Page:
Canada Wins Gold in Hockey

VANCOUVER, British Columbia (AP) - Rest assured, Canada, the
national honor is served.

With a flick of the wrist from The Next One, Sidney Crosby,
Canadians found Olympic redemption Sunday.
T
he pall of a luger's death, a series of embarrassing glitches,
a first half so dismal the hosts conceded the medals race, a loss
to the upstart Americans in a preliminary game.

All but forgotten.
Canada is the Olympic champion in men's hockey, and the whole
country can finally celebrate its Winter Games.

Canada survived one of the greatest games in Olympic history to
beat the Americans 3-2 in overtime and cap the host country's
record gold rush in Vancouver.

Crosby - hockey heir to Canada's own Great One, Wayne Gretzky -
won it when he whipped a shot past U.S. goalie Ryan Miller 7:40
into overtime after the U.S. had tied it with 24.4 seconds left in
regulation.

Canada's collection of all-stars held off a young, desperate
U.S. team that had beaten it a week ago and, after staging a
furious comeback from down 2-0 on goals by Jonathan Toews and Corey
Perry, almost beat the Canadians again.

With Canada less than a minute away from celebrating the gold
medal, Zach Parise - the son of a player who figured in Canada's
finest hockey moment - tied it with Miller off the ice for an extra
attacker.

The moment he scored, the groans of disappointed fans likely
were heard from Vancouver to the Maritimes. But Crosby, scoreless
the previous two games, brought back the cheers with his second
post-regulation game-winner of the tournament, a shot from the left
circle that Miller was helpless to stop. He also beat Switzerland
in a shootout during the round robin.

It was close. It was nerve-racking. It was a game worthy of an
Olympic hockey final.

Before the game, Crosby received a brief text message from
Penguins owner Mario Lemieux that said: "Good luck."

Now, Crosby joins Lemieux - whose goal beat the Soviet Union in
the 1987 World Cup - and Paul Henderson, who beat the Soviets with
a goal in the 1972 Summit Series, among the instant national heroes
of Canadian hockey. At age 22, Crosby has won the Stanley Cup and
the Olympics in less than a year's time.

Minutes after the game ended, delirious fans chanted, "Crosby!
Crosby! Crosby!" International Olympic Committee president Jacques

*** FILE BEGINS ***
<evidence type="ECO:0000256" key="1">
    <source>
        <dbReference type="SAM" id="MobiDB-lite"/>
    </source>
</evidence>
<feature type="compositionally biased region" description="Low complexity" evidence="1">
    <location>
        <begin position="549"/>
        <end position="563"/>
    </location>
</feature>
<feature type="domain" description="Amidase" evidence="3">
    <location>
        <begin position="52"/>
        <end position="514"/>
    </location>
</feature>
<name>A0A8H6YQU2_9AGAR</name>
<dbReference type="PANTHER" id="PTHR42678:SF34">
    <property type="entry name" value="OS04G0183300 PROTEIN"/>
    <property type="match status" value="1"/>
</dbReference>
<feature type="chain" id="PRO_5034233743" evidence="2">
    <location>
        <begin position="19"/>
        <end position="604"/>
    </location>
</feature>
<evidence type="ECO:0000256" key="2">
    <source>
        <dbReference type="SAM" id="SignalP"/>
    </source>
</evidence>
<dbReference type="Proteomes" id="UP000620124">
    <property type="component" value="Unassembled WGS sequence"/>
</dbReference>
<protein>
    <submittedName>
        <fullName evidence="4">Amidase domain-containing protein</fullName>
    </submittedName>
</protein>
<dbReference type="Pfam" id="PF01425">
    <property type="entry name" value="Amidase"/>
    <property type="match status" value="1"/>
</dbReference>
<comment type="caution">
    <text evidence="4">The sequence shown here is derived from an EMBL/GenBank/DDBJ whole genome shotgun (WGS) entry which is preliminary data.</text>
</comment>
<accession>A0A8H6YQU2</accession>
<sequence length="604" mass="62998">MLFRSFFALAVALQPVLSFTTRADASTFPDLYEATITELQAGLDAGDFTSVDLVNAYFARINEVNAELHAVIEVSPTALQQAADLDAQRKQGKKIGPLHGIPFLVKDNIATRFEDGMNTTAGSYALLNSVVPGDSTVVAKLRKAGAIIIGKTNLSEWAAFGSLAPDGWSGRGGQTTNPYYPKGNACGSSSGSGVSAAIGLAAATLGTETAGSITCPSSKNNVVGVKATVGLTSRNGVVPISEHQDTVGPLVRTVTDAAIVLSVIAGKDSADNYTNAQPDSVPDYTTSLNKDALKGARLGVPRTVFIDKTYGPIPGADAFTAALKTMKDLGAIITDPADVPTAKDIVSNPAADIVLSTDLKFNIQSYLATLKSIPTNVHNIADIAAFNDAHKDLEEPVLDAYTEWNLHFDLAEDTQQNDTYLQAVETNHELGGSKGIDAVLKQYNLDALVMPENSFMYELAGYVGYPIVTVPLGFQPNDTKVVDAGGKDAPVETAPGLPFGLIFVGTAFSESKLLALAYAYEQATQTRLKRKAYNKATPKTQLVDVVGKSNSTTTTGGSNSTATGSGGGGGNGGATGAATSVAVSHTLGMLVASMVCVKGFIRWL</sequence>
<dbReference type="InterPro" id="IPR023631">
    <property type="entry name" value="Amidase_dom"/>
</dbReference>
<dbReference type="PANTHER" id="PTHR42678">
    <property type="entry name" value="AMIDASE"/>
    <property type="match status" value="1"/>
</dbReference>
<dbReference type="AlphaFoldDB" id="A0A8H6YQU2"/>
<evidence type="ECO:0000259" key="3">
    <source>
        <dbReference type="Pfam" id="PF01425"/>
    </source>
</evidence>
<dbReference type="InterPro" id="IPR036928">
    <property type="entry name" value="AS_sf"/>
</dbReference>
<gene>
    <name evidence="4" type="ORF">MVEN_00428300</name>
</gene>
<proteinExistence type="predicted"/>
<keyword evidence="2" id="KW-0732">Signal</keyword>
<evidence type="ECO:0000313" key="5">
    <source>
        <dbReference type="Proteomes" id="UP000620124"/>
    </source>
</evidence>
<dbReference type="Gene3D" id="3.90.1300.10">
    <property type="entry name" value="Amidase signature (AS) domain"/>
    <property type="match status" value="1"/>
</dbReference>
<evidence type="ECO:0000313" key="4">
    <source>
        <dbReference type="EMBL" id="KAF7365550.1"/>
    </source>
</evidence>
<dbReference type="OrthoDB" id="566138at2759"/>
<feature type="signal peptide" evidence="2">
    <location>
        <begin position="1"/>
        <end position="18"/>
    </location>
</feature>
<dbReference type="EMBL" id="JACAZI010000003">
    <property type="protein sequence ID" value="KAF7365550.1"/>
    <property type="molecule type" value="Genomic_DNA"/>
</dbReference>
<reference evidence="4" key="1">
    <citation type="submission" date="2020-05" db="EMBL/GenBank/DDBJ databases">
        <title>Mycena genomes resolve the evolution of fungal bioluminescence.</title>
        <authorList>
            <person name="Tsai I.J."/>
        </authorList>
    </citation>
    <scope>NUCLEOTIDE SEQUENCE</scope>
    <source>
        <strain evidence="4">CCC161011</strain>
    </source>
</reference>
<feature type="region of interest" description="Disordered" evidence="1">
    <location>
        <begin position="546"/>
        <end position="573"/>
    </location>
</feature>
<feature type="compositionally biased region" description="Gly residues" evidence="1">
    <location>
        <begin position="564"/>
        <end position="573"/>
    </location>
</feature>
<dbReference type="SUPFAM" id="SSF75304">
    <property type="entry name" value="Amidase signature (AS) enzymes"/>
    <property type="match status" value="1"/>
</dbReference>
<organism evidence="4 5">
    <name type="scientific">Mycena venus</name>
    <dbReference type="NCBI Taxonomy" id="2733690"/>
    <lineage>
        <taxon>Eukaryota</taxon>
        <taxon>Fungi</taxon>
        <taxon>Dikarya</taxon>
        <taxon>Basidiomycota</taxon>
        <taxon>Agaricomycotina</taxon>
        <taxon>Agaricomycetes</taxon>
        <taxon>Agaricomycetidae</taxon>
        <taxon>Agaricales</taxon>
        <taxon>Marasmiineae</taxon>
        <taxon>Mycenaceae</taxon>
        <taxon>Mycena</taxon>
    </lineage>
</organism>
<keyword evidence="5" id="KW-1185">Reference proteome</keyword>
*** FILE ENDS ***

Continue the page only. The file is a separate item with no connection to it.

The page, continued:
Rogge paused before giving the final medal to Crosby as the crowd
got even louder. Then he gestured with his right hand, calling for
more cheers for Crosby.

As "O Canada" played, the Canadian team stood shoulder to
shoulder, arms over each others' shoulders. The U.S. team stood
dejected, staring at the ice, many with their hands on their hips.

"Our team worked so unbelievably hard," Crosby said. "Today
was really tough, especially when they got a goal late in
regulation. But we came back and got it in overtime."

To win, Canada withstood a remarkable and determined effort from
a U.S. team that wasn't supposed to medal in Vancouver, much less
roll through the tournament unbeaten before losing in the first
overtime gold-medal game since NHL players joined the Olympics in
1998.

"No one knew our names. People know our names now," said Chris
Drury, one of three holdovers from the 2002 U.S. team that also
lost to Canada in the gold-medal game.

Miller, the tournament MVP, was exceptional, and Parise scored a
goal that - if the U.S. had won - would rank among the storied
moments in American Olympic history.

With less than a half minute remaining and Miller out of the net
and off the ice for an extra attacker, Patrick Kane took a shot
from the high slot that deflected off Jamie Langenbrunner to
Parise, who shot it off Canadian goalie Roberto Luongo's blocker
and into the net.

Parise is the son of J.P. Parise, who scored two goals for that
1972 Canada Summit Series team.

Three minutes before Parise scored, Kane - who also set up Ryan
Kesler's goal in the second period - knocked the puck off Crosby's
stick on a breakaway that would have sealed it for Canada.

Luongo didn't outplay Miller, but still proved he is a big-game
goalie - something he has never been previously - by making 34
saves in his own NHL arena. Luongo went 5-0 in the tournament and
4-0 after replacing Martin Brodeur following America's 5-3 win the
previous Sunday.

OK, you can exhale now, Canada. The quivers of fear created by
the loss to the U.S. and the shootout over Switzerland are gone,
replaced by the good-as-gold feeling that was a necessity for
Canada to truly proclaim these Olympics a success.

Canada won its eighth hockey gold medal and only its second
since 1952 - it beat the U.S. 5-3 in Salt Lake City in 2002. For
the United States, considered on a tier slightly below the
Canadians, Russians and Swedes when the games began, it was an
immense letdown, especially since it was the best team from nearly
start to finish. Nearly.

"It stings right now," said Miller, who made 33 saves after
giving up only a goal per game in the first five games.

"It's devastating. It was the biggest game any of us have
played in," U.S. defenseman Jack Johnson said.

Requiring the United States to beat favored Canada two times in
eight days was a monumental task; under Olympic formats used until
the 1990s, when there wasn't a true gold-medal game, the earlier
victory and the Americans' unbeaten record would have been enough
for gold. The U.S. has never won an Olympics outside the U.S., with
its two golds coming in 1960 at Squaw Valley, Calif., and 1980 at
Lake Placid, N.Y.

Unlike those games, it wouldn't have been a miracle if America
had won - but, given the opponent and the circumstances, it would
have been one of the nation's proudest moments in international
sports.

(Copyright 2010 by The Associated Press. All Rights Reserved.)


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